Icelandic pop star Bjork’s display at the Olympic Games Athens 2004 Opening Ceremony was arguably one of the most ambitious musical performances in the history of the modern Games. Here is the inside story, told by the singer herself.
When the world-famous Bjork arrived in Athens to perform at the 2004 Olympic Games Opening Ceremony, her discography was already stacked with hits, most notably her breakout album, Debut, and the platinum-selling follow-up, Post. She also had a well-deserved reputation for spectacular shows primed with creative ambition. In true style, she delivered on both fronts.
The singer worked through Oceania, a track co-written with the poet, Sigurjon Birgir Sigurdsson, and created especially for the Games. As she sang, a flamboyant, billowing blue dress made of more than 210 metres of material expanded over the athletes watching from the floor of the Olympic Stadium. A supporting cast of dancers dressed as Greek gods and mythical animals added to the ethereal vibe.
"I represent the ocean," the singer said backstage before the show, as she spent two hours being styled for the event. "And the idea is that my dress floods the stadium. It might seem strange, but when the art director, Dimitris Papaioannou, came to me with the plan, he wanted me to write a song that encompassed unity. I thought of the ocean because water touches every continent without thinking about race or prejudice or religion."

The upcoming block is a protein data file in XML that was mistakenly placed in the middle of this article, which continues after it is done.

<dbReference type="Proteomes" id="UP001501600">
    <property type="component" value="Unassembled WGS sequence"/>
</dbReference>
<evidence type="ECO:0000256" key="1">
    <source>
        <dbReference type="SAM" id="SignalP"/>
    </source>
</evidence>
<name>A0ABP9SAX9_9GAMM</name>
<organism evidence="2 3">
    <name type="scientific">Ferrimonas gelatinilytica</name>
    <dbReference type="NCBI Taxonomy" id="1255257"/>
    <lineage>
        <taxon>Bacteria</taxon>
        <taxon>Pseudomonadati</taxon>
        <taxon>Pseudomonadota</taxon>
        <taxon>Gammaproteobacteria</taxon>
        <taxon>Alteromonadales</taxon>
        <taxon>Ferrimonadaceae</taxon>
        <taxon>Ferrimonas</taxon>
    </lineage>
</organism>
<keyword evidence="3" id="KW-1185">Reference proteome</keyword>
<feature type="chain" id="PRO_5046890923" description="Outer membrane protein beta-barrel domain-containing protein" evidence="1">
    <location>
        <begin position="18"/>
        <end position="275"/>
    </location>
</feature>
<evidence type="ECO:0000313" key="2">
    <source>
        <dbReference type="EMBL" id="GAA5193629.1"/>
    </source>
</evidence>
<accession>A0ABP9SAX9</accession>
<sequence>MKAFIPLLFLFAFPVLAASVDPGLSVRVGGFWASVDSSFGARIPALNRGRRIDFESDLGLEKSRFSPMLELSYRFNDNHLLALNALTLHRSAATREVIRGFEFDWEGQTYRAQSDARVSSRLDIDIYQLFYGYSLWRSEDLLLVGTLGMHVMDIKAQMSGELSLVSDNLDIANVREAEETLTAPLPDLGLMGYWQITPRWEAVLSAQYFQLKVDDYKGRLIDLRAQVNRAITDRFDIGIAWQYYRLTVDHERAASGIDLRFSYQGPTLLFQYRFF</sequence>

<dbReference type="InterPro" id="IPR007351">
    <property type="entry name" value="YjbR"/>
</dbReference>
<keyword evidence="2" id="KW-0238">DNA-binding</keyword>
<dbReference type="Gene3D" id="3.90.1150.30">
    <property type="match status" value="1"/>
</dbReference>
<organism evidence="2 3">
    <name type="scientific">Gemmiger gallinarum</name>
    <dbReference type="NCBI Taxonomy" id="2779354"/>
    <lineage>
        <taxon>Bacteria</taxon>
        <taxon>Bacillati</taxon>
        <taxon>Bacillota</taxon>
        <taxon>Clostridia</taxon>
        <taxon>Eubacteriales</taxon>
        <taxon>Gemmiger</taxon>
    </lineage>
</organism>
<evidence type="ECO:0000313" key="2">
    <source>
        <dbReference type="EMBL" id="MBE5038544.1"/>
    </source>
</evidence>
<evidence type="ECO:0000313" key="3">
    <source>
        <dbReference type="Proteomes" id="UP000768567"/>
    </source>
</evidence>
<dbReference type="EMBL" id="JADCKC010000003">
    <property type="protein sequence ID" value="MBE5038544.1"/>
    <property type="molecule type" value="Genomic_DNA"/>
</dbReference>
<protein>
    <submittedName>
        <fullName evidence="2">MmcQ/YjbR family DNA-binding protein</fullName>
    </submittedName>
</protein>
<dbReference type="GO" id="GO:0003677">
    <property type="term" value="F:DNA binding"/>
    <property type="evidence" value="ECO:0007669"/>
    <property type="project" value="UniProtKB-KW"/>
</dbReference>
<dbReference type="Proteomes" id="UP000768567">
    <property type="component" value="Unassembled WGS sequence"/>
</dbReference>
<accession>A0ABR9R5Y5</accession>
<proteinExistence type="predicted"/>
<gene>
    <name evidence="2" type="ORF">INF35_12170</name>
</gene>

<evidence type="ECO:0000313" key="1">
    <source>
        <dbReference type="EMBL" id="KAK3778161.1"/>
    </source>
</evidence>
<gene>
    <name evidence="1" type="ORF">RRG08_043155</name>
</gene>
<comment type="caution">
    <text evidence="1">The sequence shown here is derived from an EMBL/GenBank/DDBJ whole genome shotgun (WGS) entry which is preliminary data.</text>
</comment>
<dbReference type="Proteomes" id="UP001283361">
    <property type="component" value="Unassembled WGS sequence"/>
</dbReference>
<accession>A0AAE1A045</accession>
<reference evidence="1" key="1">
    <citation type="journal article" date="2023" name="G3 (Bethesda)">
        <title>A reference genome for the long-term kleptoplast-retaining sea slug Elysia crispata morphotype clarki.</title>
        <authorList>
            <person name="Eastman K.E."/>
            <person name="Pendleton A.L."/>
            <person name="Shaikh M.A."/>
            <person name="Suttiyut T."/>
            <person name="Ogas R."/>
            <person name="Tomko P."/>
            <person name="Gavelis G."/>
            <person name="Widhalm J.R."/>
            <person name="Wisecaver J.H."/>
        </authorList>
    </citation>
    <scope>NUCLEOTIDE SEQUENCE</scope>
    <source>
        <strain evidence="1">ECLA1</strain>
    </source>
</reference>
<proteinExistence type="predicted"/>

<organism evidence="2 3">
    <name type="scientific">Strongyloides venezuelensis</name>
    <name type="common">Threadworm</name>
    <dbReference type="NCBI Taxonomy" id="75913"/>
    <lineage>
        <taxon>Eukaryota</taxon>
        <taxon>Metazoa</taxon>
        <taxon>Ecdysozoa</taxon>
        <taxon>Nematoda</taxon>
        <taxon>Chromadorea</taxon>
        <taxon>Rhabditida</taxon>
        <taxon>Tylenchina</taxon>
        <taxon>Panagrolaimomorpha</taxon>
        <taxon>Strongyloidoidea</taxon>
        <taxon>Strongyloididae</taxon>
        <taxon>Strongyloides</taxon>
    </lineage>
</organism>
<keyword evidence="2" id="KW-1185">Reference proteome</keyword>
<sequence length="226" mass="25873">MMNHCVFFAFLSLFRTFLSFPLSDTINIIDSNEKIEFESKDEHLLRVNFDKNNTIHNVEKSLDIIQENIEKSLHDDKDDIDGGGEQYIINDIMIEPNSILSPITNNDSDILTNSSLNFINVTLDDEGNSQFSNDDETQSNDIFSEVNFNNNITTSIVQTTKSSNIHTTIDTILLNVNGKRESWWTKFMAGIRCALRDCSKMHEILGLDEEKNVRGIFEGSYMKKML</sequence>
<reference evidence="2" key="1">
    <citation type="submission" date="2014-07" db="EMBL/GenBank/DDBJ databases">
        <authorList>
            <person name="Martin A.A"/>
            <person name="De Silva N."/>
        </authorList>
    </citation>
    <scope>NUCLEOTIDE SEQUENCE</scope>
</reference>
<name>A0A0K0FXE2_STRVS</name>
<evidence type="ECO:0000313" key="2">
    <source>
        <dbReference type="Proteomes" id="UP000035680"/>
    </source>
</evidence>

Much of the clear union between artist and Olympic spirit had to do with the mood that drove Oceania, a rush of skittering electronica and breathless vocals that spoke of nature, sweat and a matching of man and nature. "Hawks and sparrow race in my waters/ Stingrays are floating across the sky," Bjork sang as her dress expanded, before Greek athlete Nikolaos Kaklamanakis lit the Olympic cauldron in the roof of the venue.
"I always ask (Birgir Sigurdsson) when I need something epic, as if it's come from a novel," Bjork said backstage when discussing the creation of Oceania. "So when we got together he came up with the idea of man evolving from plankton into fish and crawling from the sea, and then gradually developing all the way until he reached the Olympics."
The then-38-year-old Bjork's ability to shrug off adversity and improvise was a clear example of one of the traits which had apparently first attracted the attention of the Athens 2004 Games' organisers.
During an interview backstage, the singer explained how it had been her unconventional image that had made her so appealing. She was an artist who represented the new, exciting vibes pouring through Europe at the time. Bjork was a creative force, one that had started her own record label at the age of 14, before enjoying international musical success. Her iconography and stunning performance in Athens helped ensure that the 2004 Opening Ceremony has lived long in the memory.
"Performing at the Olympics?" she laughed backstage, her lavish dress billowing around her. "It's classy, right?"